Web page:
Drivers Oracle Network & Wireless Cards

  

The driver is optimized to communicate directly and efficiently with Oracle servers using the Oracle server wire protocol. Our ODBC Driver for Oracle also fully supports all Oracle systems including Oracle 8.1.5 and higher from a single wire protocol ODBC driver. This driver is both database and platform independent driver; Disadvantage of Network Protocol driver. Network support is required on client machine. Requires database-specific coding to be done in the middle tier. Maintenance of Network Protocol driver becomes costly because it requires database-specific coding to be done in the middle tier. I installed both the 32 and 64-bit Oracle 11g drivers. I search my PC looking for files with the name 'tnsnames.ora' and found 3 in the following locations: 1. C: Oracle product 1120332bit CLIENT1 NETWORK ADMIN 2. C: Oracle product 1120364bit CLIENT1 NETWORK ADMIN 3. The ODBC Driver for Oracle enables an application to access data in an Oracle database through the ODBC interface. The driver can access local Oracle databases or it can communicate with the network through SQL.Net. The following diagram details this application and driver architecture. Oracle VM Windows Paravirtual (PV) Drivers Accelerate the performance of your virtual environment Windows paravirtual (PV) drivers are high-performance network and disk drivers that significantly reduce the overhead of the traditional implementation of I/O device emulation.

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Oracle UNIX/Linux Tips by Burleson Consulting

ODBC and Network Performance

The Open Database Connectivity (ODBC) product was initially developed by Microsoft as a generic database driver. Its architecture has now been generalized and many different vendors are offering open database connectivity products that are based on ODBC. ODBC consists of more than 50 functions that are invoked from an application using a call-level API. The ODBC API does not communicate with a database directly. Instead, it serves as a link between the application and a generic interface routine. The interface routine, in turn, communicates with the database drivers via a Service Provider Interface (SPI).

ODBC has become popular with database vendors such as Oracle, and Oracle is creating new ODBC drivers that will allow ODBC to be used as a gateway into their database products. Essentially, ODBC serves as the ?traffic cop? for all data within the client/server system. When a client requests a service from a database, ODBC receives the request and manages the connection to the target database. ODBC manages all of the database drivers, checking all of the status information as it arrives from the database drivers.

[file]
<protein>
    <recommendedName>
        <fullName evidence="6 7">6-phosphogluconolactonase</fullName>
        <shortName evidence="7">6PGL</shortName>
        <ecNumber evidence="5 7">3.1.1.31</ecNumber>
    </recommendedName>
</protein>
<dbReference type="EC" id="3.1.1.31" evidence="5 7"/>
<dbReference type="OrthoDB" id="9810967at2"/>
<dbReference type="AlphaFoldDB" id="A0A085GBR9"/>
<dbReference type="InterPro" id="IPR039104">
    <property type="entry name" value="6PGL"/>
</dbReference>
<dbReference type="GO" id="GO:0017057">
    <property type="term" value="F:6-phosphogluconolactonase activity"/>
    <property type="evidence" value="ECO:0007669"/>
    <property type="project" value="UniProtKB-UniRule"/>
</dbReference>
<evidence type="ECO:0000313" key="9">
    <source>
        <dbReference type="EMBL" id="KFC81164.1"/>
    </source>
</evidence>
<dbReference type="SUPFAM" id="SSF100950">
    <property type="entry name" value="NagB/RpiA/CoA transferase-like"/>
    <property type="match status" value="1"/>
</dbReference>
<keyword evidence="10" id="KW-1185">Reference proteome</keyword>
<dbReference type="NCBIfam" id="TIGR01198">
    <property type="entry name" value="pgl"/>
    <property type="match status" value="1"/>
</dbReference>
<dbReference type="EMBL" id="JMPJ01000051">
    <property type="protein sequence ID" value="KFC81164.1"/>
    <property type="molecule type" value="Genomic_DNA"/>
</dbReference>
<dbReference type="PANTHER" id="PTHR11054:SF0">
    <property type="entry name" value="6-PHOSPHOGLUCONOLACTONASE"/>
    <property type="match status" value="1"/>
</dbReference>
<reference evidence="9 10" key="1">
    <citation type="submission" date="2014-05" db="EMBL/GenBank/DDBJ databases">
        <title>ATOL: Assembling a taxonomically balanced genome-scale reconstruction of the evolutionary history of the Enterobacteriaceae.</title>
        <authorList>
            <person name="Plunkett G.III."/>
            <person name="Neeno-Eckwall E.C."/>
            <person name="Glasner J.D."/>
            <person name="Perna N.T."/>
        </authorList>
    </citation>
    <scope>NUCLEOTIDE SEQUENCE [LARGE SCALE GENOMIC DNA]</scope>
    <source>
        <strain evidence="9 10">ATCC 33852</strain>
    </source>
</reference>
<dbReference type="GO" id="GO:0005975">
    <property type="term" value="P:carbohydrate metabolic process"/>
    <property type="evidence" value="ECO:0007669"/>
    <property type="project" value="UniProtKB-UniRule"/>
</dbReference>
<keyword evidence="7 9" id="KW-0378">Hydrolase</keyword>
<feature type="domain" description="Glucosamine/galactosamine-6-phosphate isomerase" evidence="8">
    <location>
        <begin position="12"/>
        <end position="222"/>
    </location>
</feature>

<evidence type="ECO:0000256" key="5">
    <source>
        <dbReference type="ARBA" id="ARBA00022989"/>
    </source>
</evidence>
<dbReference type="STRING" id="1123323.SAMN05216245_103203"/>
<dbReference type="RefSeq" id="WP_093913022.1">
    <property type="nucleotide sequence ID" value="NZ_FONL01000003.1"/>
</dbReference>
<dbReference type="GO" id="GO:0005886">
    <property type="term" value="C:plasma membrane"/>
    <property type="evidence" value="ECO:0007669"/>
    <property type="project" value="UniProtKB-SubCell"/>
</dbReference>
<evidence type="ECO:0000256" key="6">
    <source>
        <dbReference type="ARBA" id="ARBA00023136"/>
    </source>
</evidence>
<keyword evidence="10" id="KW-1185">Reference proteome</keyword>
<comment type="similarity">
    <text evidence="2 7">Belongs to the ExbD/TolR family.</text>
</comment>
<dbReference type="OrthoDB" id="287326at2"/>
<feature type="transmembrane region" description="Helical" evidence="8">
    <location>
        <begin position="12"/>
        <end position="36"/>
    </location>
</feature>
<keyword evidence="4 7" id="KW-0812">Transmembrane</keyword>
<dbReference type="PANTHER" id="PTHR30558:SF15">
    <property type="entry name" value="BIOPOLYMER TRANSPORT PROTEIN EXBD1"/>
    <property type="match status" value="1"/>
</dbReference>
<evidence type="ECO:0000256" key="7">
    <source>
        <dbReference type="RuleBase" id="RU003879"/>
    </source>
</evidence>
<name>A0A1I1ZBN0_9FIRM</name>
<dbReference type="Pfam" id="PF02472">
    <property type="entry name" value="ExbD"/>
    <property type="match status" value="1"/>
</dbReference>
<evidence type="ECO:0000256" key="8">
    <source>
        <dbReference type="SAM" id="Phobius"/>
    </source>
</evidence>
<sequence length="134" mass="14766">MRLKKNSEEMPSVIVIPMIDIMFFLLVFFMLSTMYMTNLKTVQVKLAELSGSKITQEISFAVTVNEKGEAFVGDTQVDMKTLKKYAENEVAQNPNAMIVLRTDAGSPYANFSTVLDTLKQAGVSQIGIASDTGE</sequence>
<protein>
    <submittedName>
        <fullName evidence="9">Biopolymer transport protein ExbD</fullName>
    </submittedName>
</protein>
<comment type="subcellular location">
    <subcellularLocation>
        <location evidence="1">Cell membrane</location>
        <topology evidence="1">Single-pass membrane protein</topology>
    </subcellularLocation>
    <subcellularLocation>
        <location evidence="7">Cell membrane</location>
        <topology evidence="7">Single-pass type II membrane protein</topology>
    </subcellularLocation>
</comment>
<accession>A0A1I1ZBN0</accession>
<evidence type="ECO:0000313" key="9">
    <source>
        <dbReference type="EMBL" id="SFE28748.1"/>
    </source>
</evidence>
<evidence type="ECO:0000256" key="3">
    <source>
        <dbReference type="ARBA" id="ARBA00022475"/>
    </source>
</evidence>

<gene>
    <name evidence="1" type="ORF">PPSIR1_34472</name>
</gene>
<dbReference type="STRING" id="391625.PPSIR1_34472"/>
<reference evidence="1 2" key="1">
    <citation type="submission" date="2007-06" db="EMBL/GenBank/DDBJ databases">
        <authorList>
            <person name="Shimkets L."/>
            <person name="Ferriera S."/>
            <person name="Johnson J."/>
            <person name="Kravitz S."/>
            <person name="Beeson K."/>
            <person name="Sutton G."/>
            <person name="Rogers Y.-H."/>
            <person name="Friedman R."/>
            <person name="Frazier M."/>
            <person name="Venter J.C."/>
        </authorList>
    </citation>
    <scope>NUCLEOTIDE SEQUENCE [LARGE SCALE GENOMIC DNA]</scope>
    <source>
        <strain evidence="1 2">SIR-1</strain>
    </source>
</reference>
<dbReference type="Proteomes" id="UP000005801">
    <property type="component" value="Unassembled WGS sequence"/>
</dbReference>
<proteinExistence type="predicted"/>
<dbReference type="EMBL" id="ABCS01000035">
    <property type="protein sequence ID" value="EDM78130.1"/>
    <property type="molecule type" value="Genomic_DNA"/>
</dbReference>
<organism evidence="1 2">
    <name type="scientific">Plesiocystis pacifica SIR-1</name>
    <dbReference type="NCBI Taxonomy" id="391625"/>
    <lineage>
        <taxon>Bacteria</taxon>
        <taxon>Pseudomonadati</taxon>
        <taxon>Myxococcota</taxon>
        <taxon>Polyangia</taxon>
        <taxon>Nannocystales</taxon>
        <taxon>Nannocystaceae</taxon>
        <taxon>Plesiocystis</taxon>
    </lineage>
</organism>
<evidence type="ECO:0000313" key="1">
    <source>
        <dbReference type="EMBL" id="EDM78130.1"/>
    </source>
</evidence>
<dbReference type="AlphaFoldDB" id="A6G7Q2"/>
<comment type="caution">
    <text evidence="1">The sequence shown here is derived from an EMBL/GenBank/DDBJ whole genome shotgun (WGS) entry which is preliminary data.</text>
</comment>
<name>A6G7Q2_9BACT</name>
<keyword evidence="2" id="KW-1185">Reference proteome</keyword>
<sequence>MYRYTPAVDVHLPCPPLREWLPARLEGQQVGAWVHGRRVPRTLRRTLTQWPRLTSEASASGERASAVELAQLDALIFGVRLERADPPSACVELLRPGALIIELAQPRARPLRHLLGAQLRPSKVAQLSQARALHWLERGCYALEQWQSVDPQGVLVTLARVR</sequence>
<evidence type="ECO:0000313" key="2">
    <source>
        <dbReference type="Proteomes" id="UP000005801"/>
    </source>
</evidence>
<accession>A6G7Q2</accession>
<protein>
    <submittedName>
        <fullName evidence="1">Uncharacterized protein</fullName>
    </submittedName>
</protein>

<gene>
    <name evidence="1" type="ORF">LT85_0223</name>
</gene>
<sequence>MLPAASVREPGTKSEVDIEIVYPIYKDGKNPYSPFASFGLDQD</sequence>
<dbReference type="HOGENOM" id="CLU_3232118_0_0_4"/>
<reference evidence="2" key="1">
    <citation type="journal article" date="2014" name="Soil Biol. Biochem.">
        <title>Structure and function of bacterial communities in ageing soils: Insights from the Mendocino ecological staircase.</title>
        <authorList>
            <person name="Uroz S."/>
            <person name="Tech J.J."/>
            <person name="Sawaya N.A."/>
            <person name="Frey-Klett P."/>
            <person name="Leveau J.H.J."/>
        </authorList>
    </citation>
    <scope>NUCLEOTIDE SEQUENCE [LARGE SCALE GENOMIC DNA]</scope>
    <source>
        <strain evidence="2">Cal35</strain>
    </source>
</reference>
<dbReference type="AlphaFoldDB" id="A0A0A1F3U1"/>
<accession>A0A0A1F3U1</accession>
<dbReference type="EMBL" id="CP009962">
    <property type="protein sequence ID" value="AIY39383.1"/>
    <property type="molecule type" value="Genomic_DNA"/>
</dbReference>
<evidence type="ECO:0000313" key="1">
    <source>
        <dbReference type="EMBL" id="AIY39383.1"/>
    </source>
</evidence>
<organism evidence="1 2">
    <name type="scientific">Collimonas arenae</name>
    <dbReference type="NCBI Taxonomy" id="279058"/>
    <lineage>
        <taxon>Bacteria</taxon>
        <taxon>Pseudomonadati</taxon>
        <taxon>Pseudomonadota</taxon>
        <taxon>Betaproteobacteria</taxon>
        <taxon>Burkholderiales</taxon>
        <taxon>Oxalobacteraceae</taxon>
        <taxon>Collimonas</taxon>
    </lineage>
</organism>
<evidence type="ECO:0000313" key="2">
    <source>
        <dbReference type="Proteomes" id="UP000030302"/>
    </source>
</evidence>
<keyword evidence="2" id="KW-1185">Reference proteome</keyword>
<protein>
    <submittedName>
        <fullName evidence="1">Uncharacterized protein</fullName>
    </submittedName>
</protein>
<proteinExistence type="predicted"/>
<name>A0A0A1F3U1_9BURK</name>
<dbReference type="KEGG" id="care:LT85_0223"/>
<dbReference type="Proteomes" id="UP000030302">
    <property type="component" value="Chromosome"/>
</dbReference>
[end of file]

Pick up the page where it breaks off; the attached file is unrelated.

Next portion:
It is noteworthy that the database drivers should be able to handle more than just SQL. Many databases have a native API that requires ODBC to map the request into a library of functions. An example would be a SQL Server driver that maps ODBC functions to database library function calls. Databases without a native API (i.e., non-SQL databases) can also be used with ODBC, but they go through a much greater transformation than the native API calls.

Database connectivity using ODBC has a high amount of overhead in many Oracle applications. The inherent flexibility of ODBC means that the connection process to Oracle is not as efficient as a native API call to the database. Most companies that experience ODBC-related performance problems will abandon ODBC and replace it with a native communications tool such as the Oracle Call Interface (OCI). In sum, ODBC is great for ad hoc database queries from MS Windows, but it is too slow for most production applications. Now let?s turn our attention to Oracle replication and see how the replication parameters can affect Oracle performance.

While network tuning is very complex, let?s take a brief overview of the standard tools that are used in a UNIX environment to monitor network transmissions.

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